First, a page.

March 21, 2011

NYC Half Marathon - something left

I've run the NYC Half three times now, and my most vivid memories of all three are not the race. What stays with me is the corral.

The lead time on this metastasized race (10,000+) is longer than most, and it has an early start. The logistics of starting are gnarlier than the effort to finish. After madly zigzagging to drop bags, find friends, and hit the facilities, you stand around in the corral for ages before they let you dance. 

Two years ago this race was in August - it was 77 degrees and felt hotter still. There was space to do strides in my corral, but I mostly sat and watched the the elites do their thing in the next corral up. It was great to see the superstars getting ready, and not a little intimidating. Then the announcements, anthem, exhortations, and what-have-you.

When the horn went off at last, I wilted like old arugula. It was my ugliest race ever.

Nowadays the Half is held in March and the corral experience is the same. The heavy heat is replaced by serious cold but the logistics are still insane. You've probably raced in colder conditions, but in March everyone wears shorts. I met up with Super-B and Dreamboat Ani before the race to drop off our bags full of our warm clothing. We waited there as long as we could for the Elf but we were shivering like mad and he was delayed. We gave up and ran to find the facilities before the corrals closed. After the frenetic hunt for distant toilets we made it into our corral just under the wire.

Ani and I hopped and huddled for warmth as we looked for the Elf in the crowd. Elf is tall, and normally quite visible even in a crowd of runners, but we couldn't find him in the quivering crush of people. It seemed like an hour before the start. And once the horn went off, since we were a couple of corrals back, there was another long wait before we saw the starting mat. But finally we were off.

I wasn't planning to race since I haven't trained since December. My plan was to pace with Ani for as long as I could keep up, and drop off when I needed to. Our first mile was slow and crowded, but relaxed and fun. I haven't often raced with friends, so this was a new pleasure. I didn't have to worry about any numbers, just keeping up with Ani. The times when I wanted to slow down she'd surge and I'd have to keep up. Or I'd surge and she'd reel me in. The 13.1 miles went by much quicker than the cold corral.

This was an experiment: how much fitness lingers after 3 months of inactivity? Result: something remains, as long as you just have a good time. I worked hard but didn't feel bad. Ani outkicked me in the last 100 meters, beating me by four seconds.

Right at the finish we finally found the Elf waiting for us, and soon after met up with Super-B, who had PR'd. Ani had PR'd by around 3 minutes. I came in more than 15 minutes slower than my PR last year. I couldn't have been happier.

I got about the same result as that miserable race two years ago on the same course, but this time I had a blast. Beating a goal may be better than not having one, but laughing at the clock is magic.

March 18, 2011

The waterfall can't be drowned

I'm building it all back up from scratch, which I think will take till fall. Meantime no PRs, just trying to do right by my legs. If lack of success is a failure, I plan to fail a lot this year. So why race?

In a Scratch Orchestra liner note, Cornelius Cardew once wrote about some buddhist monks who go to the waterfall to practice their chanting. "The waterfall can't be drowned, but it inspires the voice to high levels of power and purity."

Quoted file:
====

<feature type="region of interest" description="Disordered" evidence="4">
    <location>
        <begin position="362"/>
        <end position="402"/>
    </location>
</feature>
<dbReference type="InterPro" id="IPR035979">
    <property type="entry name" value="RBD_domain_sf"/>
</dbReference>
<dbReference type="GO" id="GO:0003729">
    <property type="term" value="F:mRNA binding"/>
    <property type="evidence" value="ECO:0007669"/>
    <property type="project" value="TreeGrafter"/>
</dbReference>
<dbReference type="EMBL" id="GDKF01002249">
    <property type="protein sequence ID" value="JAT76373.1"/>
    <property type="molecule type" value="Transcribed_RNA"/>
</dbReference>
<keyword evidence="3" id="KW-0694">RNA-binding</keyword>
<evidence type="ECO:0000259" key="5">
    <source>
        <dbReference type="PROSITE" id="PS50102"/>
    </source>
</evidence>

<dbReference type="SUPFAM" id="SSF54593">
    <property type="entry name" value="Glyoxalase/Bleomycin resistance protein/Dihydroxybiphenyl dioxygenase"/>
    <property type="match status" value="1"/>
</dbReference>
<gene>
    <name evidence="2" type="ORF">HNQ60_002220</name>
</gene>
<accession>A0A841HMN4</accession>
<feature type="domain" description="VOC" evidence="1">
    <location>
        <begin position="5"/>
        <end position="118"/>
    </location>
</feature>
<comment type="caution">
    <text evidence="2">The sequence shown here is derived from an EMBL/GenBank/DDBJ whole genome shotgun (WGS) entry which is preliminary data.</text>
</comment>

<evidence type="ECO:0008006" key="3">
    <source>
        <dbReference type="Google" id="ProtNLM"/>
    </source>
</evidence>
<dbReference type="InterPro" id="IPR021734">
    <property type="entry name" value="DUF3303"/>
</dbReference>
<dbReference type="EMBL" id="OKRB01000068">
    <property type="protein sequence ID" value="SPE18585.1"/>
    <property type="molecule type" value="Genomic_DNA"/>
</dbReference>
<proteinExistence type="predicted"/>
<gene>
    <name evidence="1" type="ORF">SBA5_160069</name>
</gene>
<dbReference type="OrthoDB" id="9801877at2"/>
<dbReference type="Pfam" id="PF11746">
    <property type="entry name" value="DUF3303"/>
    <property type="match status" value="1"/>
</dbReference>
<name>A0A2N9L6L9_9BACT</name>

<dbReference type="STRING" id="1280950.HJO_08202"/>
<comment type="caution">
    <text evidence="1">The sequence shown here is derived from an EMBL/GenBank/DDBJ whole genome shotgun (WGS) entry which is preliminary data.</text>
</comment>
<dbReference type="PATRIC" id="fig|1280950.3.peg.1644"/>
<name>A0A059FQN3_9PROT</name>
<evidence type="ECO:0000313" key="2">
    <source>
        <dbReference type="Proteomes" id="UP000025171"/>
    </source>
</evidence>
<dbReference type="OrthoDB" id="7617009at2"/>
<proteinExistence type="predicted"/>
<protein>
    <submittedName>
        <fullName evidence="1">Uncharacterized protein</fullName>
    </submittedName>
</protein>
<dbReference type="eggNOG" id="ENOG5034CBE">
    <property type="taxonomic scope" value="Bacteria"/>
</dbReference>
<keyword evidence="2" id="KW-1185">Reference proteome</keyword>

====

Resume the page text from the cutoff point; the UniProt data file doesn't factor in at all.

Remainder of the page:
On Sunday I'll run the NYC Half-Marathon, a drop in a torrent of 12,000 or so runners, including some of the fastest alive. I'm untrained and out of shape. I'm not even sure I'll finish. I registered long ago as a fitness test for Boston, but it turns out I'm scratching Boston. I know I'll fail by any personal standard, but it's time, I need it, I'm headed for the waterfall.

March 8, 2011

Winter Can Really Hang You Up

Remember the waist-deep snow? The scything winds? Maybe gumption has its own weather patterns, but whatever you call it, my running's been stuck in a ten-week deep freeze.

Just to pile on, my fancy watch died around the turn of the year. No point in running if you can't get credit for it. Did you know a Garmin battery lasts only two years, and you can't replace it? True story. That's a $200/year subscription to the fussiest device in the world.

Hang on: running is supposed to be simple. Remember?

Behold! A few bright days with air warmer than 20 degrees have lovingly forced themselves upon me, begging to be taken advantage of, with or without a watch. Wang dang doodle, I'm running regularly again, with a little cross-training in between. (Now the permanent ache in my hamstrings feels earned rather than imposed.)

Spring's like waking from amnesia. Two jolly runs and you remember things forgotten in hibernation. I'd even forgotten how much I like the gym.

But you wake to a changed world. Or the world's exactly the same, but your body's different. Your legs are pasted on backwards, and your training logs are senseless scribbles in someone else's writing.

Well, nothing can stay the same. For two years I've been hooked on training plans and GPS data. Who cared how I felt, as long as I nailed the plan? I was the guy shivering on the sidewalk while my device sniffed out a satellite. I winced at stoplights because they screwed up my stats.

New plan: no plan. Ditch the stupid watch. Get back that feel.

Like the newly blind who learn to feel space, a runner without a watch learns a lot about how time churns. I've never run with an iPod because for me, running is the music.

Now I remember what running was like back in the day, before I got so busy trying to impress my watch.